|Uncut Santurce team photo (set #1-9), front|
Here's that photo with identifiable player names.
Puerto Rican baseball, however, didn't begin or end with Montreal's farewell tour. Many current and future big leaguers spent formative years on their sun-bleached infields as amateurs or Winter League pros. This three-panel group photo technically includes the type card for today's 1972 Puerto Rican Baseball set, a multi-faceted release of 231 "stickers," paper-thin cards that more closely resemble stamps. As the picture's watermark attests, a Huggins and Scott near-set auction provided the only scans I've seen of its #5, the middle panel of Santurce's roster. Puerto Rico's Winter League fielded six teams in 1972 (league profile) and this shot shows another squad, the Ponce Leones (Lions).
|1972 Ponce team (set #10-18)|
Numbered backs include "Baseball de Puerto Rico" and "Printed in Spain" notes. While Puerto Rico gained a measure of government autonomy from colonial Spain in 1898, shared business interests continue to this day and apparently helped make this set possible.
|Uncut Santurce team photo (#1-9), back|
Sticker packs cost 5 cents and captured a variety of player poses reminiscent of Pee Chee subject folders from my middle school days.
|Pack wrapper (5 cents)|
Local icon Roberto Clemente got his own 9-sticker photo in Pirate uniform, indicating just how much Puerto Ricans loved their native son. The best-known MLBers from this set are #64 Mike Schmidt, considered a pre-rookie in 1972, and #222 Satchel Paige, whose notoriously long career included several stints in the Caribbean. Other HOFers are #132 Goose Gossage, #166 Frank Robinson, #195 Tony Perez, and #197 Orlando Cepeda.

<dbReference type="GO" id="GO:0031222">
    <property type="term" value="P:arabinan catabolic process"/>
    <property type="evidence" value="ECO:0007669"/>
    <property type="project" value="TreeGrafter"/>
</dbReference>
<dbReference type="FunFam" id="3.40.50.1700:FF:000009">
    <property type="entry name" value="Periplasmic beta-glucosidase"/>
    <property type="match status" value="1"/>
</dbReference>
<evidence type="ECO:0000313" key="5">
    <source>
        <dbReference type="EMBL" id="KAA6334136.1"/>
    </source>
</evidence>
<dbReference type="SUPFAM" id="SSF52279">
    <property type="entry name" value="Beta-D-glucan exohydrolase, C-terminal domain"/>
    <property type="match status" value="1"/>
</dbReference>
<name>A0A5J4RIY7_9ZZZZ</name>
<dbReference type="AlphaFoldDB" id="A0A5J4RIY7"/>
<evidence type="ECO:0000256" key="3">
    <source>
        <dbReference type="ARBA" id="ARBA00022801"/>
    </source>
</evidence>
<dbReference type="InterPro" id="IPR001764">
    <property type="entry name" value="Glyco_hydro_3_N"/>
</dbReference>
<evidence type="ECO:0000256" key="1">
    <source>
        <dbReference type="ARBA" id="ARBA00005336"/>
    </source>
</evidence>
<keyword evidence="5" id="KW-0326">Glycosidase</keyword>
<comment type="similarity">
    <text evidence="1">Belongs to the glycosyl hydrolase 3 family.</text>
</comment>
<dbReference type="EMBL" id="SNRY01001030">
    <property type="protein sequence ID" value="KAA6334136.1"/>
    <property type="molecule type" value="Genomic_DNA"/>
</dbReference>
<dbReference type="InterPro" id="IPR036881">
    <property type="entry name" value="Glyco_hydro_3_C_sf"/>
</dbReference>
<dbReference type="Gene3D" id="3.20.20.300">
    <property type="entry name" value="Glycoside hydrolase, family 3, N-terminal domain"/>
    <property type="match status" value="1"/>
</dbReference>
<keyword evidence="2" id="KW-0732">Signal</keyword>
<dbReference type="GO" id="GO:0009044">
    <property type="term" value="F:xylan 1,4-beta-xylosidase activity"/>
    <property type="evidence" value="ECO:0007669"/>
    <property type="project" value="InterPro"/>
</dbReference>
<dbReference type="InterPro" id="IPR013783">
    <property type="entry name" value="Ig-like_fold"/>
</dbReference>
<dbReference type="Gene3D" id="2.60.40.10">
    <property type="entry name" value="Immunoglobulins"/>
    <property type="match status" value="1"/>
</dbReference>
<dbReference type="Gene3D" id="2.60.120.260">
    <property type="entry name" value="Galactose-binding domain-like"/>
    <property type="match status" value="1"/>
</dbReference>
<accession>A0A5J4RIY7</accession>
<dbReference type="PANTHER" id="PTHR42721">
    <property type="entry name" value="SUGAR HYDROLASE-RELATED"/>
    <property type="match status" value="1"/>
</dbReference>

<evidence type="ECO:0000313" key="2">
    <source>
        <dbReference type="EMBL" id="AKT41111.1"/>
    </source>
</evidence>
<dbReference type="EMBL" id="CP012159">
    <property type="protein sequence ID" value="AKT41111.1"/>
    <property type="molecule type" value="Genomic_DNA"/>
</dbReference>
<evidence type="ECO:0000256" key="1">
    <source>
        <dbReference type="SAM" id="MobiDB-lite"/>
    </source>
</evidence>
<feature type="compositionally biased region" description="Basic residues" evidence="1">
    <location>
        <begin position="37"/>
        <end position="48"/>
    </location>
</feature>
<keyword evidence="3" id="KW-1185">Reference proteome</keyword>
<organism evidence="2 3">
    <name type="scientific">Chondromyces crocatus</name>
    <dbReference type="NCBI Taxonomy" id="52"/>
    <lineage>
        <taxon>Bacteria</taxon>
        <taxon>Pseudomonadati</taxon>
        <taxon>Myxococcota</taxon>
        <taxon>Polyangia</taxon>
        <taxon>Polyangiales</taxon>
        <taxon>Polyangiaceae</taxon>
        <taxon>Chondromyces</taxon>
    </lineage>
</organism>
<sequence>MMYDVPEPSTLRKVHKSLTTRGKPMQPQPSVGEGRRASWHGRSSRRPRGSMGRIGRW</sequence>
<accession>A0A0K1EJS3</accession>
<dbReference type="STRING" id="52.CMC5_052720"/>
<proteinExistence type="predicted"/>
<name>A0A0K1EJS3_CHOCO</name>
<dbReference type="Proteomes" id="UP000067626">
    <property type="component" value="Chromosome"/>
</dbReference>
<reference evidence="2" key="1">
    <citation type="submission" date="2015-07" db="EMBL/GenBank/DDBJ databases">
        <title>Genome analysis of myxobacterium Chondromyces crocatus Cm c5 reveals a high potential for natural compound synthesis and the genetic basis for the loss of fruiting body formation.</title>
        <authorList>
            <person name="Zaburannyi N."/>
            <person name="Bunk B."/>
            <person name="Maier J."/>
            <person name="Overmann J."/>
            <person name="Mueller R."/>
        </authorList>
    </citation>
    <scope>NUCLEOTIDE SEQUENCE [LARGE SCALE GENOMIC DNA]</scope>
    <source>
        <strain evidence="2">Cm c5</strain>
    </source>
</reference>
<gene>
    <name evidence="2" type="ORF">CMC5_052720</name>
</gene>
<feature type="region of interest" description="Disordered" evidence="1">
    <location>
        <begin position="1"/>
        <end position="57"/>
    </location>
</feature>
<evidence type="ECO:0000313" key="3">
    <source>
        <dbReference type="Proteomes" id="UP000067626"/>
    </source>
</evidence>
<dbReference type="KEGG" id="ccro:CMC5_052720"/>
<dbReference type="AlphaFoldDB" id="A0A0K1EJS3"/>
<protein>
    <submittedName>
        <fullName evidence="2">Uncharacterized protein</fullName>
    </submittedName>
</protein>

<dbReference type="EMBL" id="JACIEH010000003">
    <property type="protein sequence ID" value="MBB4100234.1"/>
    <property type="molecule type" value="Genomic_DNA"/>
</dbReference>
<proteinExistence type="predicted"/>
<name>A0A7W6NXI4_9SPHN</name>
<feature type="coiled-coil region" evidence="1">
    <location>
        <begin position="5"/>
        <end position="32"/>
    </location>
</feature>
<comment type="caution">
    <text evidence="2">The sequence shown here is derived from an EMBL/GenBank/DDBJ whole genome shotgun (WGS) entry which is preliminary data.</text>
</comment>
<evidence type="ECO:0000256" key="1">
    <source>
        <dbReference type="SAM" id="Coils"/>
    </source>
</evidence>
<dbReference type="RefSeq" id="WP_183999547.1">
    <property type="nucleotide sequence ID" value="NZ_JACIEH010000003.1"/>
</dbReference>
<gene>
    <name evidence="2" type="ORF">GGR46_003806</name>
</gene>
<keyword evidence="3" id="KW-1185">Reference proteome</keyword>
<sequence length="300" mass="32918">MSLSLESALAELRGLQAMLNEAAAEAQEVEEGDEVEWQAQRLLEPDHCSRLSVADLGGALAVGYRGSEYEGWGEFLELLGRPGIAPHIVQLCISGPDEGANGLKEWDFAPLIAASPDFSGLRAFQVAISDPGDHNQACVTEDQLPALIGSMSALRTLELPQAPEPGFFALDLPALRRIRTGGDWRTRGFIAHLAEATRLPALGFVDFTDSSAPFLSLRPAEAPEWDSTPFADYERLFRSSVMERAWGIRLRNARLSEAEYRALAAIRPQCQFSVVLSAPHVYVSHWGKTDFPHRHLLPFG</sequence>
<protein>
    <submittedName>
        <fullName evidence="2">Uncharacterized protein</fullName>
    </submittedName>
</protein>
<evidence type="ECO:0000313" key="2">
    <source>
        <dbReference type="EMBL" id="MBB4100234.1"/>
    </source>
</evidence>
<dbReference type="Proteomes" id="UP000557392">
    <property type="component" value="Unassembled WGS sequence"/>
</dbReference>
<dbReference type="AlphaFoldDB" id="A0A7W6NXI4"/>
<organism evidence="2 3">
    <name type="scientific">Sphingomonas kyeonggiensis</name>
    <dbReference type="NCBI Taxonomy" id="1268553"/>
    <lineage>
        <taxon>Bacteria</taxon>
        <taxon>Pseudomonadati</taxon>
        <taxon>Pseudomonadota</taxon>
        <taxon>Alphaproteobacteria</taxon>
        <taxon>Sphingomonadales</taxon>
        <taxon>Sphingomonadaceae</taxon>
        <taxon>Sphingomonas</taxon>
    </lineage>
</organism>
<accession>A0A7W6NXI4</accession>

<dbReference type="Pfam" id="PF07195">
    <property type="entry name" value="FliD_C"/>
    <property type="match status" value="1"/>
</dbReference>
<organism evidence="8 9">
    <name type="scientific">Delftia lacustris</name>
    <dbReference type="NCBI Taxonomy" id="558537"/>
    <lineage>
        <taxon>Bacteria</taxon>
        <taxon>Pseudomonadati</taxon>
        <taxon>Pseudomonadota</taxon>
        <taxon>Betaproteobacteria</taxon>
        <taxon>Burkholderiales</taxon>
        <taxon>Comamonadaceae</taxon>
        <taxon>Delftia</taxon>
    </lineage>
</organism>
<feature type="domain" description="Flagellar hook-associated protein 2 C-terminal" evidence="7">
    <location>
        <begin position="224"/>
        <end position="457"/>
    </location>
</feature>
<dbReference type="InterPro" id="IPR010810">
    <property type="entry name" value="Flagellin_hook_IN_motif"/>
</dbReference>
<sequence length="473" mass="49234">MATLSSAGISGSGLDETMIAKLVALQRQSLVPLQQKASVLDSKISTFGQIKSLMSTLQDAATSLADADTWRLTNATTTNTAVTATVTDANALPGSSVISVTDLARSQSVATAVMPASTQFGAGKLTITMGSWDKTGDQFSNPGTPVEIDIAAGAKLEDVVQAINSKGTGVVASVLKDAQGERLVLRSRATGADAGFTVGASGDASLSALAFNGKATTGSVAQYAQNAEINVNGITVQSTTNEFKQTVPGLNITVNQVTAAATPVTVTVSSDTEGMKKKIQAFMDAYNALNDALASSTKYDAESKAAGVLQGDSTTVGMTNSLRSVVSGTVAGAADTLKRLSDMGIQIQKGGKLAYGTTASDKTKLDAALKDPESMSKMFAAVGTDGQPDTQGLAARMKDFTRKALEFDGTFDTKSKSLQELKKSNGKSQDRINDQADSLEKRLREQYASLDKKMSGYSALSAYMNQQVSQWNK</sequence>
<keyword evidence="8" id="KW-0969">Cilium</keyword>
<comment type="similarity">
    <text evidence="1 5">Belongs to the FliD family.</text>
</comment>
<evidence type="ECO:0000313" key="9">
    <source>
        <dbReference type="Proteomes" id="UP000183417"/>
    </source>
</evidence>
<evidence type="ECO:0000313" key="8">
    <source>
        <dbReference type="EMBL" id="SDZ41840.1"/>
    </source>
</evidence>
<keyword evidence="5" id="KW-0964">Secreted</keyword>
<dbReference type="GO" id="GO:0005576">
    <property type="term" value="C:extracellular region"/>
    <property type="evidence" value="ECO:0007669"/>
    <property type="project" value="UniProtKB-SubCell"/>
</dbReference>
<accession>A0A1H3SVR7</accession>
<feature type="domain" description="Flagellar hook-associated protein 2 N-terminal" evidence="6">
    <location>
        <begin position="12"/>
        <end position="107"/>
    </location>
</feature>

Many collectors would've mounted their stickers in this brightly-colored album, leading to considerable back damage for those removed later and now circulating in the baseball hobby as singles. (Almost all you encounter will be VG or worse.)
The face of Winter League ball--related in part by the history of its Caribbean Series-- changed as minor league affiliations became more codified and scouting resources improved throughout the majors. Local Caribbean economies waxed and waned, so individual leagues sought a more reliable source of funding and ultimately evolved into baseball's off-season farm system. (I noted last week that Cuba will soon allow foreign teams to sign its citizens without defecting, a sea change in political and sports policy that includes a return of national representation to the Caribbean Series for their first time in 50+ years.)
Value: I've never seen a #5 sell singly, so value is uncertain. If you're selling, I'd pay $20-30 for a VG version to add to my type set.
Fakes / reprints: Haven't seen any in the marketplace, but the demand for superstars like Clemente make it possible. I recommend buying from dealers who carry and know the Caribbean market.